USS Peacock (MSC-198)

USS Peacock (AMS/MSC-198) was a Bluebird-class minesweeper in the United States Navy for clearing coastal minefields.

Epping Forest "mothering" coastal minesweeper Peacock (MSC-198).
United States
Name: Peacock
Namesake: Peacock
Builder: Harbor Boat Building Company, Terminal Island, California
Laid down: 29 January 1953
Launched: 19 June 1954
Commissioned: 16 March 1955
Reclassified: Coastal Minesweeper, 7 February 1955
Struck: 1 July 1975
Fate: sold for scrap, 1 September 1976
General characteristics [1]
Class and type: Bluebird-class minesweeper
Displacement: 362 long tons (368 t)
Length: 144 ft 3 in (43.97 m)
Beam: 27 ft 2 in (8.28 m)
Draft: 12 ft (3.7 m)
Installed power:
Propulsion: 2 × screws
Speed: 13.6 kn (25.2 km/h; 15.7 mph)
Complement: 40
Armament: 2 × 20 mm (0.8 in) Oerlikon cannons anti-aircraft (AA) mounts


Peacock was laid down 29 January 1953, as AMS-198, by the Harbor Boat Building Company, Terminal Island, California; launched, 19 June 1954; sponsored by Miss B. Rechenmacher; reclassified as a coastal minesweeper, MSC-198, 7 February 1955; commissioned 16 March 1955, Lieutenant (jg) Don E. Crawley in command.[2]


Coastal minesweeper nonmagnetic construction, wooden hull and stainless steel, aluminum, and bronze engine and hull fittings. Fitted with AN/UQS-1B sonar for mine hunting operations.

An interesting feature of Peacock was her non-magnetic construction, including all-wooden hull and stainless steel, aluminium and bronze engine and hull fittings. This unique construction rendered the ship safe from magnetic mines and was the reason for her very high initial cost of approximately $3,500.000.

Pacific Ocean operations

Upon completion of fitting out, the Peacock conducted training and minesweeping exercises along the California coast until 4 February 1956, when she departed for her first deployment to the Far East.[2]

Vietnam operations

While overseas, Peacock participated in several joint exercises with Allied navies, participated in "Operation Market Time" off Vietnam and made port calls in the Far East. She has remained overseas since her first deployment and has continued in the same pattern as her first deployment into 1970.[2]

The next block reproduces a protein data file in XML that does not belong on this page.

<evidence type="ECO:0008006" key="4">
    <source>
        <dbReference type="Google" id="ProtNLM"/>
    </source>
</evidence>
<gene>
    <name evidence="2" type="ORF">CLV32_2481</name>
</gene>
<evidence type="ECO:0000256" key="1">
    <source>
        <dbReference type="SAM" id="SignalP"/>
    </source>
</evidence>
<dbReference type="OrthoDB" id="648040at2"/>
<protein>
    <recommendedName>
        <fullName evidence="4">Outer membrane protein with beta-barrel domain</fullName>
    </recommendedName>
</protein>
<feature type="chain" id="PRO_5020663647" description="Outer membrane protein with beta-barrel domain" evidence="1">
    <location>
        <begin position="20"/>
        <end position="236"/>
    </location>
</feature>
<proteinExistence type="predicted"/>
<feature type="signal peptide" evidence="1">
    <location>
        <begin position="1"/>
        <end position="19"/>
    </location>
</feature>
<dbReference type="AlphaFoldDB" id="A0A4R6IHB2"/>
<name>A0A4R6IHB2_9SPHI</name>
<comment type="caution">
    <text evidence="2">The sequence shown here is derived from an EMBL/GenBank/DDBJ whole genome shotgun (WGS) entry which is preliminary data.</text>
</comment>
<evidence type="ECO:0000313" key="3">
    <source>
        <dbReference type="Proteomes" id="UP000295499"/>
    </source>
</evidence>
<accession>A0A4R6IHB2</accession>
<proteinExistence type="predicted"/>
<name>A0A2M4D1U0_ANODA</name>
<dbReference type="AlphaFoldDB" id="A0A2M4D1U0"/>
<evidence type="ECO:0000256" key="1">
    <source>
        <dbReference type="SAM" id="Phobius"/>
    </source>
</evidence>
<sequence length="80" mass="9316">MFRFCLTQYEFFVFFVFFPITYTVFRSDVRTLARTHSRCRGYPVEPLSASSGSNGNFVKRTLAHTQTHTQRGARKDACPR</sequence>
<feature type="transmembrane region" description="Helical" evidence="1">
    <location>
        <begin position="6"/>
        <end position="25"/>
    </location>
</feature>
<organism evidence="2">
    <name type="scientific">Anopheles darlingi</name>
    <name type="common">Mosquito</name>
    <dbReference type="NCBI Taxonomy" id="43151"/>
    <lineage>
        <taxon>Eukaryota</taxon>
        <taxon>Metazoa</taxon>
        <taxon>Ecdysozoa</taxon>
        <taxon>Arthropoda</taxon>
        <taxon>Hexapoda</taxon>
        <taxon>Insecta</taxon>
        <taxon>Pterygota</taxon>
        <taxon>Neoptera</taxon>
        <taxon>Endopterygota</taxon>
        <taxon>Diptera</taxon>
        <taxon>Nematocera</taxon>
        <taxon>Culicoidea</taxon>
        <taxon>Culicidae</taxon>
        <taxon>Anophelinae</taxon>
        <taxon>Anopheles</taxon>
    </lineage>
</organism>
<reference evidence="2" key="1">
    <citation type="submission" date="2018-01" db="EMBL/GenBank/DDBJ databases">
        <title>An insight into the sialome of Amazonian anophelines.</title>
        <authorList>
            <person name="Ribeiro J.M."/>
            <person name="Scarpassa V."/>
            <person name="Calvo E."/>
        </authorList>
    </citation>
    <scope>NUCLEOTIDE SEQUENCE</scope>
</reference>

Peacock was a coastal minesweeper capable of sweeping both moored and bottom sea mines of either contact or influence variety. The ship was the first of her class to be assigned to the U.S. 7th Fleet, and was homeported in Sasebo, Japan since 1956.

Support during Lebanon and Taiwan crises

Peacock took part in the General emergency operations during the Lebanon emergency in the summer of 1958, and patrolled the Formosa Straits during the Taiwan crisis in the fall of 1958. As part of the U.S. 7th Fleet, Peacock stood ready and able at all times to do her part in maintaining the freedom of the seas.

Far East tours and operations

Since her arrival in the Far East, homeported in Sasebo, Japan, Peacock traveled to such places as Hong Kong, Okinawa, Taiwan, the Philippines, Korea and the Ryukyu Islands, as well as numerous ports-of-call in Japan. She has regularly participated in Mine Exercises with the Navies of Japan, Korea, Nationalist China and the Republic of the Philippines. Peacock played an active role in Market Time Patrol off the coast line of Vietnam throughout the Vietnam War.

Lt. Michael A. McDevitt (later RADM) served on board as commanding officer from October 1968 to April 1971. He is the only commanding officer who remained aboard after making Lt.Cdr, which he pinned on in Subic Bay, January 1970.


Peacock was the last of the Sasebo-based MSC's to depart Japan. She headed for Long Beach, California just after Christmas, 1970, for further assignment as a Reserve training ship. Peacock sailed "unaccompanied" from Sasebo to Taiwan where she laid over for New Years 1971. She then sailed to Subic Bay, PI where she hooked up with four MSO class minesweepers for the transit east. Off Johnston Island Peacock detached from the other ships and headed to Pearl Harbor on her own. Following a short stay in Pearl Harbor she departed for the last leg of the transit to her new homeport of Long Beach, CA. The total transit took 57 days.


Peacock was struck from the Naval Register, 1 July 1975 and disposed of through the Defense Reutilization and Marketing Service for scrap, 1 September 1976.[1]

Military awards and honors

Her crew was eligible for the following medals and ribbons:

See also




    Online resources

    • "Peacock III (AMS-198)". Dictionary of American Naval Fighting Ships. Naval History and Heritage Command. 19 August 2015. Retrieved 18 March 2017. This article incorporates text from this source, which is in the public domain.
    • "USS Peacock (MSC-198)". Retrieved 18 March 2017.

    Also, 1970-1971 crew accounts

    • Photo gallery of USS Peacock (AMS/MSC-198) at NavSource Naval History

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